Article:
Photo: Stefan Laube

Sloths are the six species of medium-sized mammals belonging to the families Megalonychidae (two-toed sloth) and Bradypodidae (three-toed sloth).
They are part of the order Pilosa and are therefore related to armadillos and anteaters, which sport a similar set of specialized claws. Sloths are
arboreal (tree dwelling) residents of the jungles of Central and South America, and are known for being slow-moving.

Sloths are classified as folivores as the bulk of their diet consists mostly of buds, tender shoots, and leaves, mainly of Cecropia trees. Some two-toed
sloths have been documented as eating insects, small reptiles and birds as a small supplement to their diet

Leaves, their main food source, provide very little energy or nutrition and do not digest easily. Sloths therefore have large, specialized, slow-acting
stomachs with multiple compartments in which symbiotic bacteria break down the tough leaves. As much as two-thirds of a well-fed sloth's body-weight
consists of the contents of its stomach, and the digestive process can take a month or more to complete.

Three-toed-sloth, Bradypus sp, Cahuita National Park, Costa Rica
Photo: Christian Mehlführer

Sloth fur exhibits specialized functions: the outer hairs grow in a direction opposite from that of other mammals. In most mammals hairs grow toward
the extremities, but because sloths
spend so much time with their legs above their bodies, their hairs grow away from the extremities in order to provide
protection from the elements while the sloth hangs upside down. In most conditions, the fur hosts two species of symbiotic cyanobacteria, which provide
camouflage. Because of the cyanobacteria, sloth fur is a small ecosystem of its own, hosting many species of non-parasitic insects. Sloths have short, flat
heads; big eyes; a short snout; long legs; and tiny ears. They might have stubby tails (6–7 cm long), but not in all species. Altogether, sloths' bodies usually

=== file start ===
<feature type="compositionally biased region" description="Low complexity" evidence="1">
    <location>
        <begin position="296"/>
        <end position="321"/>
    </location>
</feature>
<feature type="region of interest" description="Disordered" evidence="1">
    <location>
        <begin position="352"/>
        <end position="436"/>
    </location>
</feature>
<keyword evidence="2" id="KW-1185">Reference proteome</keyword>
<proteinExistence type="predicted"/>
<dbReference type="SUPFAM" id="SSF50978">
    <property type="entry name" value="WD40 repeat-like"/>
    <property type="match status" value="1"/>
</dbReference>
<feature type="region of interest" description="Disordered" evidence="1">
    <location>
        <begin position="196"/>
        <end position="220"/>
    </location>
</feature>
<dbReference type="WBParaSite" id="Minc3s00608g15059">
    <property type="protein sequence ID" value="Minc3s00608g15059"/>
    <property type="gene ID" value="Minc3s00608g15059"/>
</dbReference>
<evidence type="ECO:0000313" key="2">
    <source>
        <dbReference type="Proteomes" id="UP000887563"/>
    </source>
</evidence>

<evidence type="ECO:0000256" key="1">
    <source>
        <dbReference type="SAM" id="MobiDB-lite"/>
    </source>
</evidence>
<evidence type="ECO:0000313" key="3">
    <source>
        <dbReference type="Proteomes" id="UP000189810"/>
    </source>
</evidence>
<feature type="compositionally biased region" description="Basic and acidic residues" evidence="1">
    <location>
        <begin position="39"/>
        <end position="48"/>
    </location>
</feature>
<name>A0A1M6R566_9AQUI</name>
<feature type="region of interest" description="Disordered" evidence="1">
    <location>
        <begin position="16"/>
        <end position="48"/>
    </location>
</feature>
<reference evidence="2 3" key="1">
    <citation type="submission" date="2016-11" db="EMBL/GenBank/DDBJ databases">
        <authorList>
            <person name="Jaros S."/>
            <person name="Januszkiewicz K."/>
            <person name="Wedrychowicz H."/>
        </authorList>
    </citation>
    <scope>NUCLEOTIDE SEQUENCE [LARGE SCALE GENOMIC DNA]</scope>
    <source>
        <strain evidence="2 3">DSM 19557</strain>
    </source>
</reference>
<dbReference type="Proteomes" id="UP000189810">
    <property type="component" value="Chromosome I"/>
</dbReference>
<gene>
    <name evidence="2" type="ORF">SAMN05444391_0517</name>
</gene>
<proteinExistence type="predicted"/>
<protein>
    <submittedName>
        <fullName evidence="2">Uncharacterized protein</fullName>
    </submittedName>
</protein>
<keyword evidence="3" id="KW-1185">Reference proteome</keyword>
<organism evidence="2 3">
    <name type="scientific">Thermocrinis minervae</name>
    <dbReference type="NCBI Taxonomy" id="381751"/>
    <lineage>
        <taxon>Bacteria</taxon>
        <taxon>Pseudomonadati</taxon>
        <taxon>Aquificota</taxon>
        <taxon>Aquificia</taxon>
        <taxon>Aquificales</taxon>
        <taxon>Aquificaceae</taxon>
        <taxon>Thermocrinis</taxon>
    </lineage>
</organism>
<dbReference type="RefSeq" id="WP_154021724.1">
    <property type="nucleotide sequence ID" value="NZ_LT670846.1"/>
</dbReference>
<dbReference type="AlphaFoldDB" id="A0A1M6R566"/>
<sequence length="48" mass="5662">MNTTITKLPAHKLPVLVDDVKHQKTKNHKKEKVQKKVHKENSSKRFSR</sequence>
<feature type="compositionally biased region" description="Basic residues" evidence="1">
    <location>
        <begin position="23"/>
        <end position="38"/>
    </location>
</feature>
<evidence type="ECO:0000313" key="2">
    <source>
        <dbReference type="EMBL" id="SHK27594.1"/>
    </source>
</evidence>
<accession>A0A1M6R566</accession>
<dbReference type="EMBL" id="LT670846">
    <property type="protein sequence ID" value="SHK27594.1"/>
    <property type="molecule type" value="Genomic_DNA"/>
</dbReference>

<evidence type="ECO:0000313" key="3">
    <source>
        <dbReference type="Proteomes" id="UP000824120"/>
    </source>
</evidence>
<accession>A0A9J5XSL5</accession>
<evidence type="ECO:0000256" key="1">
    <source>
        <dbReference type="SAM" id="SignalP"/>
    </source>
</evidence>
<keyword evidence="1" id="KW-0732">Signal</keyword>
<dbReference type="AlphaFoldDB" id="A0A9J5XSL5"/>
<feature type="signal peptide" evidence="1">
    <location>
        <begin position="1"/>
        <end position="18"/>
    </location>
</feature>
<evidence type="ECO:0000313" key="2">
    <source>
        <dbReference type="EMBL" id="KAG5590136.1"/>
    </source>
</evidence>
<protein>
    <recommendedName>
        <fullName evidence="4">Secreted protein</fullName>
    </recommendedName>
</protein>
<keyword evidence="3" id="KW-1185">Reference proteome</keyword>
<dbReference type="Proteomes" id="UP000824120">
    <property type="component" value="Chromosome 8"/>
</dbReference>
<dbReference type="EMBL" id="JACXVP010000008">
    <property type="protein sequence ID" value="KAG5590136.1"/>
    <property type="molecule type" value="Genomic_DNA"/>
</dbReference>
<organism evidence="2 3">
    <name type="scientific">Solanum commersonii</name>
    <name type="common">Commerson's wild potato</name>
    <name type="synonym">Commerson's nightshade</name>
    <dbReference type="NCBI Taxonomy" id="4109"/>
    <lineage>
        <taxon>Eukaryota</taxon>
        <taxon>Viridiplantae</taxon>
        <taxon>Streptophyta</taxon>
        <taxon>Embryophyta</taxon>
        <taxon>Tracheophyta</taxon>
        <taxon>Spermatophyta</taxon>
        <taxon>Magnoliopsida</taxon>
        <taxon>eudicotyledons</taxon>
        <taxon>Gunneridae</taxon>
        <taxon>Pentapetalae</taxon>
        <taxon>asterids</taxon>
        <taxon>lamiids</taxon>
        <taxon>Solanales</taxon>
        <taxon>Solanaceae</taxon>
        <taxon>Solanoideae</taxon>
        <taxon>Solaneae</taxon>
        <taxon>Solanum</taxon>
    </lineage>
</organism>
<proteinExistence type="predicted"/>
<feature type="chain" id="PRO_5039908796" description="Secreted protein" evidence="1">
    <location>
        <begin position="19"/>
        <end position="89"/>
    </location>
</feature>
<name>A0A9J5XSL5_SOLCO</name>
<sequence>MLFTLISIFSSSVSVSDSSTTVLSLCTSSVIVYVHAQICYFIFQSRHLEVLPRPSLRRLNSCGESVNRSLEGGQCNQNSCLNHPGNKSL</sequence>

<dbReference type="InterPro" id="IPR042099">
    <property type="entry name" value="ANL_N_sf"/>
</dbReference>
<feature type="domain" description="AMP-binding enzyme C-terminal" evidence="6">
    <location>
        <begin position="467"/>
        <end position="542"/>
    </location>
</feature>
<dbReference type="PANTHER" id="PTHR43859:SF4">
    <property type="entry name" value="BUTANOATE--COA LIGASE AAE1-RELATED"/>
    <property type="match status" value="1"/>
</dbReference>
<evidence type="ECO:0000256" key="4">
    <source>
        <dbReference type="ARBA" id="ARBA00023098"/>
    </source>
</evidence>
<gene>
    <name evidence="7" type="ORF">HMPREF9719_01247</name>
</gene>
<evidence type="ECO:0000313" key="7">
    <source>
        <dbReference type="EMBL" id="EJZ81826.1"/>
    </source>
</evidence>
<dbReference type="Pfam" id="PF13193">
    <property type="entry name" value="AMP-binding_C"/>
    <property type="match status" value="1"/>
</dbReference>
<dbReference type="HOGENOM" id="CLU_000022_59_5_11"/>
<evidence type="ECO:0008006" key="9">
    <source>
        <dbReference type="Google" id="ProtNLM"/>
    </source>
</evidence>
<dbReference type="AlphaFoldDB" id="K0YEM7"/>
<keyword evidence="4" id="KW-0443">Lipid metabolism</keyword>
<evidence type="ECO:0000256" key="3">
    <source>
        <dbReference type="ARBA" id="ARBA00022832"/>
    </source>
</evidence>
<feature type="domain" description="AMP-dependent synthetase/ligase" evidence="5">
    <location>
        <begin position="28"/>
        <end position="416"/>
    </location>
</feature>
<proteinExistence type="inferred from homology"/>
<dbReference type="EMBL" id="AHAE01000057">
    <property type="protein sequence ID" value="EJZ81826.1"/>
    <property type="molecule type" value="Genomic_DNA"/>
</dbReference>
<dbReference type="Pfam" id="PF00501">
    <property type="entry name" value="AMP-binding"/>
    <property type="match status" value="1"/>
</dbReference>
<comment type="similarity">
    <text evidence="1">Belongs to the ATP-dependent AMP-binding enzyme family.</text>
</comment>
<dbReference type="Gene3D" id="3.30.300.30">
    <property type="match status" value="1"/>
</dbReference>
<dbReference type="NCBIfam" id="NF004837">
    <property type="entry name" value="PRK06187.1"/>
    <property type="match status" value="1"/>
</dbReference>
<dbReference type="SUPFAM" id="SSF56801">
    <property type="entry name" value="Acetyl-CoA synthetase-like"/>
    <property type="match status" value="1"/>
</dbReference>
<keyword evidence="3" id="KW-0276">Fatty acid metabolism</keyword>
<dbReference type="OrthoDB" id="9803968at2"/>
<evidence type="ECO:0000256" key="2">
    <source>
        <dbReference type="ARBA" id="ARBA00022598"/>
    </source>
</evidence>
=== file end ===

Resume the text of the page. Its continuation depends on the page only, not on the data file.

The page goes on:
are anywhere between 50 and 60 cm long.

Sloths move only when necessary and even then very slowly: they have about a quarter as much muscle tissue as other animals of similar weight. They can
move at a marginally higher speed if they are in immediate danger from a predator (4 m per minute for the three-toed sloth), but they burn large amounts
of energy doing so. Their specialised hands and feet have long, curved claws to allow them to hang upside-down from branches without effort.
While they sometimes sit on top of branches, they usually eat, sleep, and even give birth hanging from limbs. They sometimes remain hanging from branches
after death. On the ground the maximum speed of the three-toed sloth is 2 m per minute.

Infant sloths normally cling to their mothers' fur, but occasionally fall off. Sloths are very sturdily built and rarely die from a fall. In some cases they die
from a fall indirectly because the mothers prove unwilling to leave the safety of the trees to retrieve the young. Females normally bear one baby every year,
but sometimes sloths' low level of movement actually keeps females from finding males for longer than one year.

ARKive video - Young pale-throated three-toed sloth with female

Young pale-throated three-toed sloth
with female
NDR Naturfilm and Parthenon Entertainment Ltd
Audio: Granada Wild

ARKive video - Pale-throated three-toed sloth falling into river and swimming

Pale-throated three-toed sloth falling into river
and swimming
NDR Naturfilm and Parthenon Entertainment Ltd
Audio: Natural FX, The British Library Sound Archive
and Master Tracks


ARKive video - Pale-throated three-toed sloth climbing down from tree and crawling

Pale-throated three-toed sloth
climbing down from tree and crawling
NDR Naturfilm and Parthenon Entertainment Ltd
Audio: BBC Natural History Unit, Granada Wild

From a Panorama of the Iguazu waterfalls from Brazil
Photo: Martin St-Amant